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To Go it Alone – by Robert Genn

To Go it Alone?
by Robert Genn

Yesterday, Candy Crawford Day posted on my Facebook wall, "Is it better for an artist to go it alone or is camaraderie advisable? Lately, I've lost a mentor who greatly influenced my work. Other influences don't seem to have my best interests at heart. At what point, if any, should one break away and stand on her own two feet? And how would you advise one to garner the courage to do so?"

Thanks, Candy. Your decision whether or not to go it alone has a lot to do with your temperament. The good news is that the greater Brotherhood and Sisterhood of Artists works for both the extrovert and the introvert. Regarding influence, anecdotal evidence suggests that those who struggle privately tend to become stronger.

Funnily, many artists have a pile of friends who have interests and vocations other than art. For some, there is little or no artistic camaraderie. The best approach is to achieve a balance--work independently and play with others. The good life is both art and people.

We artists need to be travellers on paths less travelled. "What is genius but the power of expressing a new individuality?" said
Elizabeth Barrett Browning. Iconoclasm and eccentricity may be part of the trip. "Certain defects," said Johann Wolfgang von Goethe "are necessary for the existence of individuality."

Apart from hard work, craft, technique and the eager generation of ideas, artists need this independent personality. "If you have anything really valuable to contribute to the world," said Bruce Barton, "it will come through the expression of your own personality, that single spark of divinity that sets you off and makes you different from every other living creature."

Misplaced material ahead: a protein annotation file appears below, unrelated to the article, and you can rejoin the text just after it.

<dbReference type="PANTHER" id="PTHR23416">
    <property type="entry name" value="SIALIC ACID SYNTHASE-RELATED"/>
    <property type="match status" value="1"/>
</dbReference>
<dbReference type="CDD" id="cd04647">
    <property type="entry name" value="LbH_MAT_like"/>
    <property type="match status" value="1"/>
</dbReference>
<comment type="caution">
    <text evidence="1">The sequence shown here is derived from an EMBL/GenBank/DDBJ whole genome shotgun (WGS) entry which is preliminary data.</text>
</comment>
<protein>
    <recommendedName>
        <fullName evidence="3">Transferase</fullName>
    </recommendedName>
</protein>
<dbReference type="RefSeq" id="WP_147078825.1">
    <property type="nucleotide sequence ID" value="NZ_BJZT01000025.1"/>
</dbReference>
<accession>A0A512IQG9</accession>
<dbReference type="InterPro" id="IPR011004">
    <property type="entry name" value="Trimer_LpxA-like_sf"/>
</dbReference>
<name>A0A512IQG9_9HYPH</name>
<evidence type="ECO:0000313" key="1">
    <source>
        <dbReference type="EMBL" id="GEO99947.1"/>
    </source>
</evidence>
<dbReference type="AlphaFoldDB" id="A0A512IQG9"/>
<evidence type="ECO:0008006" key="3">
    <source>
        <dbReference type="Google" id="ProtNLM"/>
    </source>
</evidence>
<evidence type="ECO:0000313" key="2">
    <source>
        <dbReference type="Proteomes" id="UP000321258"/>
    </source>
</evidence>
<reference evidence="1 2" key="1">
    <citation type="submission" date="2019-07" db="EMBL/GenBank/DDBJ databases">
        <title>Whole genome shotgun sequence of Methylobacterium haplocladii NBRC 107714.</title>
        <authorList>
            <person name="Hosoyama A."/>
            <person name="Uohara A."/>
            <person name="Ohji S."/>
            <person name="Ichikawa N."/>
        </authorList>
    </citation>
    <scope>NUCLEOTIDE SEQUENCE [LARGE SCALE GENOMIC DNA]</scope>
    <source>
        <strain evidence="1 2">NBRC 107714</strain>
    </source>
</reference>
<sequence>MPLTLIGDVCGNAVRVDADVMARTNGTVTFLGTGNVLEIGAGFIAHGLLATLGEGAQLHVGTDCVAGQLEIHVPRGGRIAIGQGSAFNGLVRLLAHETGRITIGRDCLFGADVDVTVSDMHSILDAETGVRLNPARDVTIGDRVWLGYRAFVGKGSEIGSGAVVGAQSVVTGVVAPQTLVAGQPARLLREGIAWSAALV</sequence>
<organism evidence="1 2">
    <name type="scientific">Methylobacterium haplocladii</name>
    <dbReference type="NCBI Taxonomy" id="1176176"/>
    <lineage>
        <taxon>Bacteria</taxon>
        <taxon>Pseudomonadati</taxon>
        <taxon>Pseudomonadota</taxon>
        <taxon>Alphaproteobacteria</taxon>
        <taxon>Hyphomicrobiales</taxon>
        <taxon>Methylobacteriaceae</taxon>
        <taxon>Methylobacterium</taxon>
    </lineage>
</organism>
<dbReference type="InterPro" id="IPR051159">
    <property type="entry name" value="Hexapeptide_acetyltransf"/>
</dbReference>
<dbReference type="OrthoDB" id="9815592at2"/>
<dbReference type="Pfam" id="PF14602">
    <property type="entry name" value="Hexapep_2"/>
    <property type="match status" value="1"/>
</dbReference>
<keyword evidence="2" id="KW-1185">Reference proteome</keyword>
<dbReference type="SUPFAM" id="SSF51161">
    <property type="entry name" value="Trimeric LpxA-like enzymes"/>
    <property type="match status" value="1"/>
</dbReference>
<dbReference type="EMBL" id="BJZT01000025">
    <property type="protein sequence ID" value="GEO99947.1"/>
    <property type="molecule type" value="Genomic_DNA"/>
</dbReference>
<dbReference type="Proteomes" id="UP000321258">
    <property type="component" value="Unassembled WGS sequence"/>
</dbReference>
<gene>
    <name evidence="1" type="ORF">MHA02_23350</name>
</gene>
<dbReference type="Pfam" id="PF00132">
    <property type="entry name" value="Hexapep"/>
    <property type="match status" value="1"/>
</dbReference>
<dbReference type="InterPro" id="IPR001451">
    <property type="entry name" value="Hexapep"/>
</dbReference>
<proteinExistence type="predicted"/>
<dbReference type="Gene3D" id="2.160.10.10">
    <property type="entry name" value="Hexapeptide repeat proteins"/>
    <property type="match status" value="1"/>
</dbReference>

As for the courage to go it alone, you need only look to others who have done it and are thriving. And what about the threadbare spectre of poverty? When the artist trusts her sensibilities, her creativity and her hands, fear is banished. The real fear needs to be for the mediocre life. I know of precious few individualist artists who have one.

Best regards,


PS: "The individual has always had to struggle to keep from being overwhelmed by the tribe. If you try it, you will be lonely often, and sometimes frightened. But no price is too high to pay for the privilege of owning yourself." (Friedrich Nietzsche)

Esoterica: I used to own a few rental properties. The painter Ruby Brown Shand was one of my tenants. As a young woman she had worked briefly as a teacher, only to decide she needed a life in art. Dining alone on wild mushrooms and dandelions, she paid her rent infrequently and indulged an outsized appetite for painting in pastels. She worked daily like a demon possessed. Known for her spontaneity and her flowing white cloaks, she regularly phoned her landlord to drive her out to some picturesque location where she might pay with a song. When she died she left two thousand works to the Lions Club. Though she's now been gone some twenty years, the Lions and Lionesses are still selling them off for the love of her.

Robert Genn has given ARTAZINE permission to post from his twice-weekly newsletter. For more of his artistic insights, visit his blog at www.painterspost.com.

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